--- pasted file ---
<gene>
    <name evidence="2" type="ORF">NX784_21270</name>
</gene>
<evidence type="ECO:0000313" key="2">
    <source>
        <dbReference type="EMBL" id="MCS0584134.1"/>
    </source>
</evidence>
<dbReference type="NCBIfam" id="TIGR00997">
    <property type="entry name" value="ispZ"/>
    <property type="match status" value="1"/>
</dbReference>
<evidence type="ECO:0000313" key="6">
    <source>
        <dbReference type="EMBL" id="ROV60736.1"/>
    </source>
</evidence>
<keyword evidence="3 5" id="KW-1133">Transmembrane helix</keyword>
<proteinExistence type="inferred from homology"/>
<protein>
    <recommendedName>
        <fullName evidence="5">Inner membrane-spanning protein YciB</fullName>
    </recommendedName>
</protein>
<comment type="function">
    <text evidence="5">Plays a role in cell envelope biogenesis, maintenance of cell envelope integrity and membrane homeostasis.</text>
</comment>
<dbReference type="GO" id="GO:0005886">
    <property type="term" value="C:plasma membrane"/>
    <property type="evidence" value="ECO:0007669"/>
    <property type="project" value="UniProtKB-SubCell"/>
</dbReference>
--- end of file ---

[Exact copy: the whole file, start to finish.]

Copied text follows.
<gene>
    <name evidence="2" type="ORF">NX784_21270</name>
</gene>
<evidence type="ECO:0000313" key="2">
    <source>
        <dbReference type="EMBL" id="MCS0584134.1"/>
    </source>
</evidence>
<dbReference type="NCBIfam" id="TIGR00997">
    <property type="entry name" value="ispZ"/>
    <property type="match status" value="1"/>
</dbReference>
<evidence type="ECO:0000313" key="6">
    <source>
        <dbReference type="EMBL" id="ROV60736.1"/>
    </source>
</evidence>
<keyword evidence="3 5" id="KW-1133">Transmembrane helix</keyword>
<proteinExistence type="inferred from homology"/>
<protein>
    <recommendedName>
        <fullName evidence="5">Inner membrane-spanning protein YciB</fullName>
    </recommendedName>
</protein>
<comment type="function">
    <text evidence="5">Plays a role in cell envelope biogenesis, maintenance of cell envelope integrity and membrane homeostasis.</text>
</comment>
<dbReference type="GO" id="GO:0005886">
    <property type="term" value="C:plasma membrane"/>
    <property type="evidence" value="ECO:0007669"/>
    <property type="project" value="UniProtKB-SubCell"/>
</dbReference>